A careful introduction, and a bit of pre-planning, can help those first few moments and days go smoothly and set your pups up for a lifetime of friendship!
More about introducing dogs
Getting the home environment right before you bring home your new puppy is really important. Keeping anything that could spark conflict to a minimum is the aim of the game, as well as making sure everyone has their own personal space:
- Remove your current dog's favourite toys for the time being so that your new addition doesn't try to have fun with them.
- Make sure both dogs have their own food bowls and keep them apart.
- Make sure your current dog has a space they can escape to, with their own things and scent. If your current dog is crate trained, it is especially important that this remains a safe space.
- Get a new crate for your new dog. never expect dogs to share a crate.
- Make sure any vaccinations, flea and worm treatments are up-to-date for both dogs. if you are getting a puppy they may not have started or completed their vaccinations yet, but get them booked in with your local Companion Care as soon as you can.
Keep your initial introduction controlled – popping your two dogs together and hoping for the best could get them off on the wrong foot, and in rarer cases could even lead to injury especially when introducing two adult dogs.
- There's no rush. Slow and steady wins the race where introductions are concerned, so don't feel pressured to turn your dogs into best friends on day one.
- Keep calm. You may be nervous about how a meeting with go, but try and stay outwardly calm. Your dogs will pick up on your mood, and use you as a cue for how to feel about a new situation.
- Go walkies. If you have two adult dogs, just walking them in the same place can be a great way to start. Keep relatively far apart at first, so they don't interact but are aware of each other. If this seems to be going well, you can introduce them, but keep it short and sweet and end on a high note! This won't be an option with young puppies, who need to wait for several weeks after their pet Vaccinations before they are safe to visit places like parks.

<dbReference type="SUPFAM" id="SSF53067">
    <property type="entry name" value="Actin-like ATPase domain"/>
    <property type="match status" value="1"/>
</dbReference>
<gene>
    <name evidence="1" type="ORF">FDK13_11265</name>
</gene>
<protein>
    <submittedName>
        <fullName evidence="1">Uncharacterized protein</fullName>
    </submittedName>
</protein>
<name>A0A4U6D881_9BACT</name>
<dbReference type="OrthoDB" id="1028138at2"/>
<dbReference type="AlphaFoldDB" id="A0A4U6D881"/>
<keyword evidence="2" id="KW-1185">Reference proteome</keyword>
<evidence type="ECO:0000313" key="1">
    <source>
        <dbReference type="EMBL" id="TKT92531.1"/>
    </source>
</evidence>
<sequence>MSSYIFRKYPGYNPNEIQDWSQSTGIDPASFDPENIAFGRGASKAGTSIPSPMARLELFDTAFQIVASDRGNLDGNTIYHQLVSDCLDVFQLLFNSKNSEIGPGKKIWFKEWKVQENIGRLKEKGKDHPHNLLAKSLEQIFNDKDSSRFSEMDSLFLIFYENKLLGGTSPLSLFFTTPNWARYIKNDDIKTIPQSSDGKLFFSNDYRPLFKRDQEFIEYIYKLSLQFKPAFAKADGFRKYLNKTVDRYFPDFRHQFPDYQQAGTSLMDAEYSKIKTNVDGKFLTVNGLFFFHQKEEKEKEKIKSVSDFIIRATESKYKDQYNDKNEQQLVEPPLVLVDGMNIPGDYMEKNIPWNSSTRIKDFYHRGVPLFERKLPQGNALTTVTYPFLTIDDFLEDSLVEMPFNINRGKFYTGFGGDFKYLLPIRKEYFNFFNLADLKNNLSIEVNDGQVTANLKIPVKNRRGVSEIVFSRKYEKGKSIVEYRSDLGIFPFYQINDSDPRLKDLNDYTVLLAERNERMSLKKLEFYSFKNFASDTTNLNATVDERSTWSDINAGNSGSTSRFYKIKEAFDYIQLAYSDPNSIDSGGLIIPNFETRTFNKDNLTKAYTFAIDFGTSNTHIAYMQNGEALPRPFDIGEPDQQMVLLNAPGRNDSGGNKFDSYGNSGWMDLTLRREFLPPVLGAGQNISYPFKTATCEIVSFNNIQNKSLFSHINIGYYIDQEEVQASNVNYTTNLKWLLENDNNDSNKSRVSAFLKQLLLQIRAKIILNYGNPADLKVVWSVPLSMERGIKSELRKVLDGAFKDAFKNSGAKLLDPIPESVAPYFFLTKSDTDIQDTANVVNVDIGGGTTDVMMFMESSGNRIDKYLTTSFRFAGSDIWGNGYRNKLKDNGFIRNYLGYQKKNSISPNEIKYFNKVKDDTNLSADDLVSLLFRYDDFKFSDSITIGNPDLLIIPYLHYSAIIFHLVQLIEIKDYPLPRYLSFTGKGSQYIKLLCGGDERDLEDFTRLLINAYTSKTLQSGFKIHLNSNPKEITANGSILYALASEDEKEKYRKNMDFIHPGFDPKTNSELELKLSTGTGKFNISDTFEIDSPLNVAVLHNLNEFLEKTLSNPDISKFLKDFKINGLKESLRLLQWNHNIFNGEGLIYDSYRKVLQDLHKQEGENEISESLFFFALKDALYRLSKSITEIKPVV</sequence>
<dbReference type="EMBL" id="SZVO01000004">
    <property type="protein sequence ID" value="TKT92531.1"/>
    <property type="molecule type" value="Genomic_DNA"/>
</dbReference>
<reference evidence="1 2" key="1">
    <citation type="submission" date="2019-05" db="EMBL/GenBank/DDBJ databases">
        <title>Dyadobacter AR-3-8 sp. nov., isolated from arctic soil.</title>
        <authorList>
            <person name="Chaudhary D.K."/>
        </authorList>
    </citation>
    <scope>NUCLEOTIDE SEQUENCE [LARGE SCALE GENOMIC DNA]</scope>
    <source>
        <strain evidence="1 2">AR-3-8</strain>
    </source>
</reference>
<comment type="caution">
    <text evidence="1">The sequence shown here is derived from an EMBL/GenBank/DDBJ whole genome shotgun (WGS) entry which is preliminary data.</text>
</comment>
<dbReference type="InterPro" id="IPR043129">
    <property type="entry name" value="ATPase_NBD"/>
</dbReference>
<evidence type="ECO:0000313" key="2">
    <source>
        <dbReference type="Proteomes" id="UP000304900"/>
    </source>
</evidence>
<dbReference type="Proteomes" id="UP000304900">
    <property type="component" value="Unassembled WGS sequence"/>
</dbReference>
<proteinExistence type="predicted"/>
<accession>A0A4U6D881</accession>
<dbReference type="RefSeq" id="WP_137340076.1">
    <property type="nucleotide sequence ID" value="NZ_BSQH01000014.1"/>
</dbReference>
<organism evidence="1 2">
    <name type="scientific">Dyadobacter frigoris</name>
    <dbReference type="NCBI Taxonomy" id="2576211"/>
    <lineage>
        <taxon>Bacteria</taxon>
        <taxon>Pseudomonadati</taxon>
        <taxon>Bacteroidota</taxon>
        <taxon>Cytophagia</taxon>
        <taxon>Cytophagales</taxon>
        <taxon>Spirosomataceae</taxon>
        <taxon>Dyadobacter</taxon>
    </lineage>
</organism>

- Meet at home. It can be easiest for dogs in meet in the yard or garden if you have one, as this space is a little more neutral than busier areas such as the kitchen or lounge and your dog may feel less territorial over the outside spaces. Keeping both dogs on a loose lead will help you keep control, while stopping them from feeling restricted. Don't hold either of the dogs in your arms during the introduction.
- Keep dogs separate while you are out for a while.
- Reward good behaviour. If your dogs are sniffing each other, interacting positively, or even just quietly getting on with their days, make sure to reward that behaviour with treats and praise.
Like any relationship, there is an element of time, so it’s important to take that into consideration.
- When together always supervise your dogs for several weeks after the initial introductions.
- Keep your older dog in their routine as much as possible, so they don't feel unsettled by any more changes.
- Keep an eye on both dogs body language. If you have a young puppy, they may not be able to read an adult dog very well yet, and if you are introducing two adult dogs it's important to spot signs of discomfort or anxiety early on, before any more aggressive displays.
- Don't allow playto get out of hand this means not letting your older dog tell off your puppy, in case fear or anxiety develops, but also not letting your puppy jump all over your older dog as they may believe this is acceptable behaviour with all dogs.
- Keep play sessions short and sweet.
- Ensure play is balanced both dogs should have turns in chasing/being on top and other play behaviours
- If you aren't sure if both dogs are enjoying the play, interrupt play and hold onto both dogs. Let go of the dog you are not sure is enjoying themselves if they head over for more, you're ok, but if they don't it is time to give both dogs some space. This is called a consent test
- Regularly interrupt play and ask for cues, such as sit or down which can help keep play measured and in control.